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What Are the 3 Stages of Lyme Disease?

Reviewed on 5/20/2020

What Is Lyme Disease?

Lyme Disease
Symptoms of Lyme arthritis include warmth, swelling from fluid, and limited range of motion.

Lyme disease is an illness transmitted to humans via tick bites from infected ticks of the genus Ixodes (commonly called a deer tick). The tick bite spreads the germ that causes Lyme disease to humans (the spirochete Borrelia burgdorferi).

The type of tick that carries Lyme disease feeds on deer and mice and can only infect a human if it remains attached to a person for at least a day and a half.

What Is the Staging for Lyme Disease?

Lyme disease is categorized into three stages:

  1. Localized: This stage occurs within several days of the tick bite. Symptoms and signs include redness and irritation at the site of the tick bite, along with flu-like symptoms such as fever, chills, and muscle aches.
  2. Disseminated: This stage occurs within weeks of a tick bite. If untreated, the infection spreads to other parts of the body and new symptoms and signs occur.
  3. Persistent: Late infection may occur within months to years after the initial tick bite. Arthritis and neurological symptoms and signs are common in this stage.

What Are the Signs and Symptoms of Lyme Disease?

Symptoms and signs of Lyme disease vary with the stage of the disease. Symptoms of the early stage of Lyme disease include the following:

  • Flulike illness
    • Fever
    • Chills
    • Feeling unwell (malaise)
    • Muscle and joint pains
    • Headache
  • A rash called erythema migrans where the tick bite occurred
    • The rash usually appears within a month of getting bitten.
    • Rash appears red, but the center may be a person's normal skin color.
    • The rash may expand over a few days.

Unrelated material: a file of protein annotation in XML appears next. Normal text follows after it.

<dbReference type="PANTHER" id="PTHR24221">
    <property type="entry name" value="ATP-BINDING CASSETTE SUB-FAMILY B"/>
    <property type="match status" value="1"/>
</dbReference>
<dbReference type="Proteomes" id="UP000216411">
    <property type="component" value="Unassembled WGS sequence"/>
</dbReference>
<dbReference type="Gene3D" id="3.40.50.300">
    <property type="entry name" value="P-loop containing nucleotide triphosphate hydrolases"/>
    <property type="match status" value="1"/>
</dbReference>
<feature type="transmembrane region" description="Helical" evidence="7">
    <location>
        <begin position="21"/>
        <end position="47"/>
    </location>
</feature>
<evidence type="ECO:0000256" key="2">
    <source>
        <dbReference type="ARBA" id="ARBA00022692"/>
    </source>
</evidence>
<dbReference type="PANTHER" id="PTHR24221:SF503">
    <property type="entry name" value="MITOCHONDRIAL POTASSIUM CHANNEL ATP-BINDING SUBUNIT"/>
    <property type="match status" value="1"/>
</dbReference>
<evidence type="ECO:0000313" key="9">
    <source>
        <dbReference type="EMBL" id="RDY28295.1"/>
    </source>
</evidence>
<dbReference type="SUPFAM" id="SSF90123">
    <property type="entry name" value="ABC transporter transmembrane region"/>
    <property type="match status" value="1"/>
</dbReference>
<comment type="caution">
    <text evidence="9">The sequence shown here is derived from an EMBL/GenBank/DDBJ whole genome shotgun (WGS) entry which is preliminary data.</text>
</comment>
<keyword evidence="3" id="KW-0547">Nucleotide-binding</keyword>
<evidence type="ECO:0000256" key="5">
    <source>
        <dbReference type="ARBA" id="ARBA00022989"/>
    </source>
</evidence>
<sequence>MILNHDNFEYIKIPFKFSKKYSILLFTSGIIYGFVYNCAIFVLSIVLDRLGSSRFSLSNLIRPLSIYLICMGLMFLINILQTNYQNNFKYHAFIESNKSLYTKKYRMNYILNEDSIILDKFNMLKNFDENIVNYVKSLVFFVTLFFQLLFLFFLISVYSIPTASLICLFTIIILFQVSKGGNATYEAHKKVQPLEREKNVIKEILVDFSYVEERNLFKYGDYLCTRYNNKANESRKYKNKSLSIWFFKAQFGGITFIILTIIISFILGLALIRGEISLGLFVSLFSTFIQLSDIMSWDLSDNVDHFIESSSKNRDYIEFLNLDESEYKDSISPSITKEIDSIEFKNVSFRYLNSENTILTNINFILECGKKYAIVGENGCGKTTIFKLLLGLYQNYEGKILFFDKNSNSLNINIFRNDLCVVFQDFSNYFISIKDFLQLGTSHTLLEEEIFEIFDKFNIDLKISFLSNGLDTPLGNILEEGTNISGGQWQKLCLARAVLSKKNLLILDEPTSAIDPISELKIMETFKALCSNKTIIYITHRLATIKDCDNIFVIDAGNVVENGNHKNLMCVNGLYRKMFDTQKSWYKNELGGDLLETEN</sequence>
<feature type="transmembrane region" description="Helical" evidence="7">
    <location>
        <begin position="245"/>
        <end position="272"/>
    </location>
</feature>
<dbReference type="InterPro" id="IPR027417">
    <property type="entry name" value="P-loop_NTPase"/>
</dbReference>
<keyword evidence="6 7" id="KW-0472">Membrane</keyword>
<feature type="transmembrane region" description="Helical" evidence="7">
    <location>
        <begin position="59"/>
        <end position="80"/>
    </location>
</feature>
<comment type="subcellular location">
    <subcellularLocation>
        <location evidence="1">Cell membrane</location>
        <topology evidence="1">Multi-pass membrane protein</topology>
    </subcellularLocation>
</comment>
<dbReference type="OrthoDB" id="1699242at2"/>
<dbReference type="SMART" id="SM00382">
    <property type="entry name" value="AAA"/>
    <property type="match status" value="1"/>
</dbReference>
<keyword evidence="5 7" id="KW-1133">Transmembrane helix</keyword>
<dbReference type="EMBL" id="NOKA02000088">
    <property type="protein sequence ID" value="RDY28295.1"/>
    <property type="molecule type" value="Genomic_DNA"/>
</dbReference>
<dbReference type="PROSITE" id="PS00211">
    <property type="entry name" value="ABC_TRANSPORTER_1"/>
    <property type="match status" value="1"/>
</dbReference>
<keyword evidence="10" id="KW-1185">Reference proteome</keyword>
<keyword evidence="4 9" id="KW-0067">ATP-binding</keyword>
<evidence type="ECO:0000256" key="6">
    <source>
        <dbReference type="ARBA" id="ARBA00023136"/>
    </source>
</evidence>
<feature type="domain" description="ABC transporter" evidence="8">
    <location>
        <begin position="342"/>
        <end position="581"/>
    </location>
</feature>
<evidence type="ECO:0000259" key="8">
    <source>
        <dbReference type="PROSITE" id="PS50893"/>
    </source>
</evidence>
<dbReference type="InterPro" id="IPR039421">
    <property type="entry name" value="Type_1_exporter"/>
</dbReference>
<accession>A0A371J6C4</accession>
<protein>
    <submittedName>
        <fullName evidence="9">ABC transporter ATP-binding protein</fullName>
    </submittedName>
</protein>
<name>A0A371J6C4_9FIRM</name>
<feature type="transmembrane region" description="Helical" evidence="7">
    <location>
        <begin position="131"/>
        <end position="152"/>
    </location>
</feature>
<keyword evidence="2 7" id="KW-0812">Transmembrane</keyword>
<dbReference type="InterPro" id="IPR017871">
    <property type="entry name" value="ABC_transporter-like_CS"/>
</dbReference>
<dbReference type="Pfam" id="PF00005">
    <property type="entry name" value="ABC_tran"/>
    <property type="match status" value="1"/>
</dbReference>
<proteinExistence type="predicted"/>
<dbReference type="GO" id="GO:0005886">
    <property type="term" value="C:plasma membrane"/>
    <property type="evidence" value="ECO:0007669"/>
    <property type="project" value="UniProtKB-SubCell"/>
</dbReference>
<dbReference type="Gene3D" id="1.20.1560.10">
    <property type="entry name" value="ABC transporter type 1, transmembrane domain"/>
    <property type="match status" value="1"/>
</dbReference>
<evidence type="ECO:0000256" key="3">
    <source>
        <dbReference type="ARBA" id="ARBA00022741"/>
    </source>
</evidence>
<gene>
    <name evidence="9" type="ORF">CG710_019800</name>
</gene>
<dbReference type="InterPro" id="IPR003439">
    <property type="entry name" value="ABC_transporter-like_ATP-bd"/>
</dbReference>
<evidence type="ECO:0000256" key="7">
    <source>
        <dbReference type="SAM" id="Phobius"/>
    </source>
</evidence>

• The rash may look like a "bull's eye."
  • Swollen glands
  • Neck stiffness
  • Eye redness and tearing

As Lyme disease progresses, symptoms and signs may include the following:

In patients in the late stage of the disease, the most common symptom is arthritis, located mostly in large joints, especially the knee. Symptoms of Lyme arthritis include warmth, swelling from fluid, and limited range of motion.

What Causes Lyme Disease?

Lyme disease is caused by infection with the spirochete Borrelia burgdorferi. In regions of the U.S. where Lyme disease is common, risk factors for getting bitten by a tick include

  • spending a lot of time outdoors and
  • proximity to areas between forest land and lawns, particularly if the area contains low-lying grasses or shrubs.

Ticks can also attach to pets (including dogs and cats) that may bring them into the home. The pet may become infected with Lyme disease. If the tick does not attach to the pet, it can attach to a human and transmit the infection.

How Do Doctors Diagnose Lyme Disease?

In areas where the ticks that carry Lyme disease are found, when a patient comes to a doctor with probable erythema migrans (the rash that appears where the tick bite occurred), blood tests are performed to diagnose the condition, including the following:

  • Step 1: Enzyme immunoassay (EIA) or immunofluorescence assay (IFA) -- total Lyme titer or IgG and IgM titers
  • Step 2: Western blot testing -- only performed if step 1 test results are positive

Other tests that may be indicated include the following: